IIDA Chapters and interior design coalitions are on the front lines of state-level advocacy. Starting today, we are spotlighting the advocacy efforts of these organizations, beginning with the Interior Design Coalition of California.
Article contributed by the Interior Design Coalition of California.
On Oct. 4, 2016, the Little Hoover Commission released their report on Occupational Licensing in California. The report makes a case for licensing commercial interior design in California, despite interior design was used as an example of a profession that should not be licensed at the first hearing and in initial discussions between commission staff and the Interior Design Coalition of California’s (IDCC) lobbyists. Continued discussions with Commission staff and IDCC testimony in subsequent hearings resulted in the case for the licensing of commercial design.
The Little Hoover Commission is an independent state oversight agency that was created in 1962. The Commission’s mission is to investigate state government operations and promote efficiency, economy, and improved service. By statute, the Commission is a balanced bipartisan board composed of five citizen members appointed by the Governor, four citizen members appointed by the Legislature, two Senators and two Assembly members. The Commission selects study topics that come to its attention from citizens, legislators, and other sources. In addition, it has a statutory obligation to review and make recommendations on proposed government reorganization plans.
This year, the Commission took on the challenge of putting together a series of thoughtful hearings to discuss occupational licensing in California. The focus of the Commission’s review is on the impact of occupational licensing on upward mobility and opportunities for entrepreneurship and innovation for Californians, particularly those of modest means. The Commission also examined the result of occupational licensing on the cost and availability of services provided by licensed practitioners to consumers. Lastly, the Commission explored the balance between protecting consumers and enabling Californians to enter the occupation of their choice.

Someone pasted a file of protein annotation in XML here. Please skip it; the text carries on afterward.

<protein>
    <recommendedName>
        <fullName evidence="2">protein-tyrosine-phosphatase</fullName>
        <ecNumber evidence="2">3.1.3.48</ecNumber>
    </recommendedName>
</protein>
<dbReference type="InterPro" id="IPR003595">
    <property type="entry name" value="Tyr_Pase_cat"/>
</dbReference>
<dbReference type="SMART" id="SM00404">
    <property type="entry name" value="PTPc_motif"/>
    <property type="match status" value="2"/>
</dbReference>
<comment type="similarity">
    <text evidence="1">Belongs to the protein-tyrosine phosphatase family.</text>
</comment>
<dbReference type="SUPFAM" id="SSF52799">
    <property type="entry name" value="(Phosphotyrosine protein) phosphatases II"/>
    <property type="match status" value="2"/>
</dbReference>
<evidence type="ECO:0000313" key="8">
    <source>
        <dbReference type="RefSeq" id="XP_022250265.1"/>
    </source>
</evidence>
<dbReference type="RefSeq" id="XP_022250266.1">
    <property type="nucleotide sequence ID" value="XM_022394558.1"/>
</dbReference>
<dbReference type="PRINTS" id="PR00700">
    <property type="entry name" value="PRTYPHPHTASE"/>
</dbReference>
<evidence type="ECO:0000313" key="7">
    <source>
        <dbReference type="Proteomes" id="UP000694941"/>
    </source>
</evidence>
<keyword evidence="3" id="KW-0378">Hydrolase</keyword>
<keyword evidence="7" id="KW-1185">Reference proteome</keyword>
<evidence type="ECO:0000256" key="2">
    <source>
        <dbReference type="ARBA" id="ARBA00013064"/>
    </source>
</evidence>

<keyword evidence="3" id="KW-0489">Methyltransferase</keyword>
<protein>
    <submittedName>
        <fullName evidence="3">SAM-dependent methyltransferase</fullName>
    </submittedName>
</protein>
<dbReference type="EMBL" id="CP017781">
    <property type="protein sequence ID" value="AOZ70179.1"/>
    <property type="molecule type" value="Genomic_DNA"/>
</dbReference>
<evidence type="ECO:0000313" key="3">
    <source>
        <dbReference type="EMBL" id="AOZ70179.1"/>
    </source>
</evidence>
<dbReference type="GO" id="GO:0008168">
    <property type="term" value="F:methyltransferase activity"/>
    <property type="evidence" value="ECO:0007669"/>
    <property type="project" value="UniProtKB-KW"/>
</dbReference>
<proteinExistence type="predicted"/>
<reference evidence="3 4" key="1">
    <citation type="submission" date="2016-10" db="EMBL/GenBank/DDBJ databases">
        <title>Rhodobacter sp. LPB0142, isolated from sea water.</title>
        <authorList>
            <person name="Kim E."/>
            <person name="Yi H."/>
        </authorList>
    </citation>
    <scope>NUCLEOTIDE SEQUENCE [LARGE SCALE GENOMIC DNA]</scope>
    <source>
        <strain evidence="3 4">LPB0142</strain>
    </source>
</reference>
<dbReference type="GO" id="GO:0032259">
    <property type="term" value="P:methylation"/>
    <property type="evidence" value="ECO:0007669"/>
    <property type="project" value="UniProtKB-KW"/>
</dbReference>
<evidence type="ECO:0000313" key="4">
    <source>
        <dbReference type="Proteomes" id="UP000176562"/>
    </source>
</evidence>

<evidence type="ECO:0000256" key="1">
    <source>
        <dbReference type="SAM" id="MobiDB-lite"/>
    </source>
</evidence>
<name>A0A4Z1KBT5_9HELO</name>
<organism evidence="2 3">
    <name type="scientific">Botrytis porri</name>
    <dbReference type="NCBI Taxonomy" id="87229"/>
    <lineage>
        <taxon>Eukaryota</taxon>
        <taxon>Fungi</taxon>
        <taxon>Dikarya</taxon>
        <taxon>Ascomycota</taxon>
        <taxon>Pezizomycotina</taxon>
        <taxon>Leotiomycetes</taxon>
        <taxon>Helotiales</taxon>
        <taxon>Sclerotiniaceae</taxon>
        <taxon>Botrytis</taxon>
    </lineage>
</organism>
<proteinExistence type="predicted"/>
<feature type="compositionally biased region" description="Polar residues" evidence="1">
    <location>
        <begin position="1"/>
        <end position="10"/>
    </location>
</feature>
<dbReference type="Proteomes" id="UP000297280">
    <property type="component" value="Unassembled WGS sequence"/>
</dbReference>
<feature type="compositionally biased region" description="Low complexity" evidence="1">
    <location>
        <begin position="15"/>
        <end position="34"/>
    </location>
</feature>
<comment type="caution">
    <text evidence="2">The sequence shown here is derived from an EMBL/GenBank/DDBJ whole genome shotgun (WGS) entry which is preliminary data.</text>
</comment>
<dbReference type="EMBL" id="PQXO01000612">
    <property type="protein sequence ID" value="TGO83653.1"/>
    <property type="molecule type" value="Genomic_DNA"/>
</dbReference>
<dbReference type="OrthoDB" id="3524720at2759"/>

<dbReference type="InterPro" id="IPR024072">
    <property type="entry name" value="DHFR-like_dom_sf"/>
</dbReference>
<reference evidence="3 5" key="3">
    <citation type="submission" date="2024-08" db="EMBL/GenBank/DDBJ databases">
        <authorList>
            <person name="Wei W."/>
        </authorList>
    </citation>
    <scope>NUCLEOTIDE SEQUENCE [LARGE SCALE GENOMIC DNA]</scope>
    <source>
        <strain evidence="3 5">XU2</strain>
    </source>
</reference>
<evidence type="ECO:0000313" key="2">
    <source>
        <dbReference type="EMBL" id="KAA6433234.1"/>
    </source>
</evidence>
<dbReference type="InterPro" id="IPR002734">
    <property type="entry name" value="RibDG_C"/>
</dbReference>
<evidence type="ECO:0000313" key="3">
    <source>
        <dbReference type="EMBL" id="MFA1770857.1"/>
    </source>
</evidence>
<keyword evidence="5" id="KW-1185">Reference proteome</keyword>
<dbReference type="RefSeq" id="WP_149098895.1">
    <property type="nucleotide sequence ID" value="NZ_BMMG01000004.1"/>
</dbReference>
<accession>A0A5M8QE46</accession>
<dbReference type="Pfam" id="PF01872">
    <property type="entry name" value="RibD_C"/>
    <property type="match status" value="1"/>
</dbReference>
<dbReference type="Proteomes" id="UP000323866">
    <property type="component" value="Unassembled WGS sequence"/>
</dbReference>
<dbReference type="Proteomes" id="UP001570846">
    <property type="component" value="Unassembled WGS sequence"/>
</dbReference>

During the first hearing, one panelist raised interior designers as an example occupation that did not require licensure because the panelist confused the work of designers and decorators. To counter this point, the Interior Design Coalition of California (IDCC) was thrilled to participate in the second hearing in June. Deborah Davis, FASID, director-at-large for IDCC, testified to the Commission regarding the work of interior designers and the need for interior designers to be licensed in the state of California. Davis was able to educate the Commission on our work and raise a variety of relevant points as to why licensure for interior designers working in the code-impacted environment would especially help those who own small businesses, 90 percent of whom happen to be women. The Commissioners responded well to Davis’ testimony, featuring our arguments in the final report. IDCC is looking forward to continued collaboration with the Little Hoover Commission and other stakeholders in the future as we continue to work towards our goals for the interior design profession in California in 2017 and beyond.
The Interior Design Coalition of California advocates for the legal recognition of qualified Interior Designers in the State of California. Through collaboration, education and advocacy, IDCC strives to present a unified voice for the California Interior Design community to support and protect the profession of interior design.